- For Your Resume: Focus on your strengths. If you don’t have much work experience yet, it’s important to emphasize your skills, education, and coursework. If you want, you can also choose to add references, a.k.a. people you’ve worked with in the past who would be willing to vouch for you. For more resume tips and tricks, check out this article on creating a professional resume.
- For Your Cover Letter: I think of a cover letter as the “long” version of my resume since you should be expanding on different areas of your resume. Your target audience is also a very important thing to keep in mind when writing your cover letter. You want to make sure your cover letter is crafted for that specific internship. For example, if you are applying for a social media internship, you should emphasize any previous social media experience and express your thoughts regarding social media. Need more guidance? This article on how to write a cover letter is packed with great information!
Follow the Instructions
Once you’ve made your incredible resume and cover letter, make sure you know what to do with them. How does the employer want the resume and cover letter – submitted through LinkedIn? Emailed? It’s also important to note when your internship application is due by.
In the Meantime…
- Create an account on LinkedIn. If you don’t have a LinkedIn account yet, here’s your sign to make one!
- Create ‘professional’ social media accounts. This is completely optional and may depend on what kind of career you want to pursue, but ‘professional’ Twitter, Instagram, Facebook accounts are becoming increasingly more common. If you have no idea what I’m talking about, check out this article.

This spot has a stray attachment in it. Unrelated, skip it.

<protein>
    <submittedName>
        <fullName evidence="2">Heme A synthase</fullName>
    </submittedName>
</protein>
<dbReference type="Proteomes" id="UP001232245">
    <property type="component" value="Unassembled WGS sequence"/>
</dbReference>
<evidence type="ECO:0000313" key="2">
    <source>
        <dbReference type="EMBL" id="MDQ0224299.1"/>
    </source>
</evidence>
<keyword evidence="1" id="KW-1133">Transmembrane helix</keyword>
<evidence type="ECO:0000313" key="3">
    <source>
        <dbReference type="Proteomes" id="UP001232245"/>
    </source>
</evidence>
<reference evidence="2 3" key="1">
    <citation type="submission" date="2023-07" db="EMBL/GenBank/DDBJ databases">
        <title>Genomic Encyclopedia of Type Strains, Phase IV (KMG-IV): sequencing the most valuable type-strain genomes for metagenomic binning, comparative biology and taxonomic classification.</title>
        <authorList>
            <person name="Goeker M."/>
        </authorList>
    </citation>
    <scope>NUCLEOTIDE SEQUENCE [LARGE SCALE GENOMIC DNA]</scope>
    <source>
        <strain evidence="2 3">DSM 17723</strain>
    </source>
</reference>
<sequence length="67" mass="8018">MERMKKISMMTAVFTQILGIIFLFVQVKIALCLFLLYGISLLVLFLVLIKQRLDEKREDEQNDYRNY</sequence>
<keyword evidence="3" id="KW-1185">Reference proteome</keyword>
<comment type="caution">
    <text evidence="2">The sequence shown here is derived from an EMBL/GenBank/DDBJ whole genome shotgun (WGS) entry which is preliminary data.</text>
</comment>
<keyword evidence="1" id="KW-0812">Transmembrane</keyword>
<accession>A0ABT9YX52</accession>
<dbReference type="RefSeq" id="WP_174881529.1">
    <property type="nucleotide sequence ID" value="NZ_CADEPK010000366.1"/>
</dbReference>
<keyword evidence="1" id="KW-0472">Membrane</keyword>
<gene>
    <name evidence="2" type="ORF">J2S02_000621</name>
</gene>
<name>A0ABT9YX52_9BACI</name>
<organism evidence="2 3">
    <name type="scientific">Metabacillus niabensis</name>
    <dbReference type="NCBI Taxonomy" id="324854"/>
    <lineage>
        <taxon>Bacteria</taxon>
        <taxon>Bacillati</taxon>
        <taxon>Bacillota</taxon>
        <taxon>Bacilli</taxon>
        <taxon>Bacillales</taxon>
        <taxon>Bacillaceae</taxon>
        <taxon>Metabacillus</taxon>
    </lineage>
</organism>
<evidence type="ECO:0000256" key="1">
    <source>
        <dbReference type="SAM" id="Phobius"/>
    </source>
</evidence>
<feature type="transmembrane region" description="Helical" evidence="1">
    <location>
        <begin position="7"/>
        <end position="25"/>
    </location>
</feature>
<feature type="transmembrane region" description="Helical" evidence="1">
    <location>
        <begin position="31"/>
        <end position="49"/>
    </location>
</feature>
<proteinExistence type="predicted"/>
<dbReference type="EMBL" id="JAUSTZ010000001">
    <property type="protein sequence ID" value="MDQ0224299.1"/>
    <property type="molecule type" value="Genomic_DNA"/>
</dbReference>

Step Three: Interviewing For An Internship
Obtaining an interview is an achievement in itself, so you should be proud of yourself for getting this far. However, interviews can be a bit nerve-wracking, but luckily there are steps that you can take in order to feel prepared:
- Research! It’s important to know about the company or business that you want to work for, which means learning about their history, mission, and anything else you find relevant. Taking a look at news articles about them (if applicable), their website, and social media will also give you a better sense of who they are and what to expect.
- Be prepared for common questions. There are some questions that one can expect to be asked at an interview, and this article goes over 31 common interview questions.
- Put your best foot forward. Even though you might be super nervous during the interviewing process, you have to try to relax and be your best self. This means staying positive and upbeat in your responses and keeping a smile on your face, even if you feel tense and anxious.
Some Advice, One English Major to Another
I have gotten several internships throughout college, and I think my biggest piece of advice to those who want an internship is that you should just keep applying. Even if an internship seems completely unattainable, you might be surprised. Don’t let yourself be intimidated since it doesn’t hurt to at least try.
It’s also important to remember that even if you don’t get the internship you applied for, you shouldn’t give up! It’s easy to get discouraged, but there are other internships out there and one of them will work out for you if you continue to put in the time and effort.